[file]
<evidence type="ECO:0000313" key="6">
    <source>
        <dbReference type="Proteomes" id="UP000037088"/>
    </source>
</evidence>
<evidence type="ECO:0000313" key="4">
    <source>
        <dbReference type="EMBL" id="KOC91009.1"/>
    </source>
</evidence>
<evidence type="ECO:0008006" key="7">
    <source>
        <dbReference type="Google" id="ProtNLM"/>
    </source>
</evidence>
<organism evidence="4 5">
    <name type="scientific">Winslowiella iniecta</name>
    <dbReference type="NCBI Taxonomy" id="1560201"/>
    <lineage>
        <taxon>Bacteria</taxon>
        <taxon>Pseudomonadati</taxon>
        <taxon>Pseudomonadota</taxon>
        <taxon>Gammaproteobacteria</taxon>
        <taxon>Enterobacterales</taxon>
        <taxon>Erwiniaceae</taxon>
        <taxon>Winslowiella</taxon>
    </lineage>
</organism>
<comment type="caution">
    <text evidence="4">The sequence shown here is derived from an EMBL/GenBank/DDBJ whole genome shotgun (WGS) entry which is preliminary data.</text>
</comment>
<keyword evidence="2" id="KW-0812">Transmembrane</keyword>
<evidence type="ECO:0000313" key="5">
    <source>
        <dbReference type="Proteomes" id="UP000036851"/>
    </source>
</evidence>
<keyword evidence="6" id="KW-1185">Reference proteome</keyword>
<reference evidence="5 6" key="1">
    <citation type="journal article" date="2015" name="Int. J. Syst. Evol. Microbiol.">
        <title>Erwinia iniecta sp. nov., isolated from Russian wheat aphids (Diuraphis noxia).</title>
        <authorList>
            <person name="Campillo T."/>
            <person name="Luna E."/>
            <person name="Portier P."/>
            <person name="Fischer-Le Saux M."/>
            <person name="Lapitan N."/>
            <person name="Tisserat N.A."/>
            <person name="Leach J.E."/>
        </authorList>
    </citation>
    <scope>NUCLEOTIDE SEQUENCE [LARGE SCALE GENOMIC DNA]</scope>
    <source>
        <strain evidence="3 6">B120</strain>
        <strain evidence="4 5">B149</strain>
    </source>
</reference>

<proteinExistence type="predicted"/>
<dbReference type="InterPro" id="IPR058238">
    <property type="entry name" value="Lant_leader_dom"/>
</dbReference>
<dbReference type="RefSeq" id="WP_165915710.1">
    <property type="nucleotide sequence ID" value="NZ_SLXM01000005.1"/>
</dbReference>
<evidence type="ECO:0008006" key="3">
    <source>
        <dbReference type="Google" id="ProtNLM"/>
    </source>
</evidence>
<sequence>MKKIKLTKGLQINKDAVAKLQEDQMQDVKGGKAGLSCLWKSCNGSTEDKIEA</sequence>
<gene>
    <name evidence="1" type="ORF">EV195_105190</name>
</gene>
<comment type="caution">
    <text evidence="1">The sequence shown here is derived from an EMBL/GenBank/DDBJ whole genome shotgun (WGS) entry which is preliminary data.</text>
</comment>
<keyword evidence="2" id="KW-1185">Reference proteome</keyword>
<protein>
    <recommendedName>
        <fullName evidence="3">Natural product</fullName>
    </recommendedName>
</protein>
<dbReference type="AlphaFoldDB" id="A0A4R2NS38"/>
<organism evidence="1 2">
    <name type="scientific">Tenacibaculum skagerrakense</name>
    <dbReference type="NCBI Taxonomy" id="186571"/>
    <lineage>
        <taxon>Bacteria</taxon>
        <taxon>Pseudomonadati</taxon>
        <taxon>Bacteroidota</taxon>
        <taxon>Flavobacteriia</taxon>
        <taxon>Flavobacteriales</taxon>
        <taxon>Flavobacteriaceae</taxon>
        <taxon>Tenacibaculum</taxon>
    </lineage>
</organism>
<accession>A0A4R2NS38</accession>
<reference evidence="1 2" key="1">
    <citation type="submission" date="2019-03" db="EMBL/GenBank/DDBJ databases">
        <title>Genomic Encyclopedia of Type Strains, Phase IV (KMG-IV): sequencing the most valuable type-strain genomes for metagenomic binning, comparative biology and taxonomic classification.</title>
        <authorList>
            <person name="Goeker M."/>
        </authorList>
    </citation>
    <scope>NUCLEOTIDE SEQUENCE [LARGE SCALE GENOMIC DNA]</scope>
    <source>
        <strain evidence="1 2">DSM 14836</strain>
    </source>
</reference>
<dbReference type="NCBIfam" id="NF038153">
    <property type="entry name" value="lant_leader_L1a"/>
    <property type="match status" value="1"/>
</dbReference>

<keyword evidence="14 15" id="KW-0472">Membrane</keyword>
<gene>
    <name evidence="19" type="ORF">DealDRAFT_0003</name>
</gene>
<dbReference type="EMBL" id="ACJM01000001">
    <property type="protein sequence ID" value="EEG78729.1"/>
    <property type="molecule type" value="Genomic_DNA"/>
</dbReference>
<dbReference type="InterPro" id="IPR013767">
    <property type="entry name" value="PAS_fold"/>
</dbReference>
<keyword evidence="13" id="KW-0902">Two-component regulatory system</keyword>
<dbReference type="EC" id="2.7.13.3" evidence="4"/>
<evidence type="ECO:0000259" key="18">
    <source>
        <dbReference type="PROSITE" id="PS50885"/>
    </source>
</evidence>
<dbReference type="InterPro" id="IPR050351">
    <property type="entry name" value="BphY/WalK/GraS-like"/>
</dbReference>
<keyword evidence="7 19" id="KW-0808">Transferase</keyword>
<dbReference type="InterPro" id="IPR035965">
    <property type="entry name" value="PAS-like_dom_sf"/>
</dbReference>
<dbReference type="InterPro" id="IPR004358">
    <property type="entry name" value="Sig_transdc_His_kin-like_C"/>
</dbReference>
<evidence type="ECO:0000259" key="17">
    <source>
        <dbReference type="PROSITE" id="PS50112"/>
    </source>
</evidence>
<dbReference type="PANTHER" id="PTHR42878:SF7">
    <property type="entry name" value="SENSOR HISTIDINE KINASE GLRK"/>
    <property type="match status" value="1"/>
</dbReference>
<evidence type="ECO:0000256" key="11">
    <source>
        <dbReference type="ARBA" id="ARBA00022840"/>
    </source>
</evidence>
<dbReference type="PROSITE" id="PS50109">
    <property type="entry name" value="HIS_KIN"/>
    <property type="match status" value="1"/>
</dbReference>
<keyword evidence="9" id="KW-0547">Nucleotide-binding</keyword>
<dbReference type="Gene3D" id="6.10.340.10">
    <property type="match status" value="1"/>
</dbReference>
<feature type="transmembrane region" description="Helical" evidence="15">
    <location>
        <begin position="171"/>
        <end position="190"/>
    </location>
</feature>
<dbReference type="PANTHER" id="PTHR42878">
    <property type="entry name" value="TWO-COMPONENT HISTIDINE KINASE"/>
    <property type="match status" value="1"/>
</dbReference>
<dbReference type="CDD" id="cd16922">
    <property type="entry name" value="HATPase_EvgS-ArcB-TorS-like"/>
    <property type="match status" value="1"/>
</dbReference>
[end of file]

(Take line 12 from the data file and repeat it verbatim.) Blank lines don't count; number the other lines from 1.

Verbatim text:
    <source>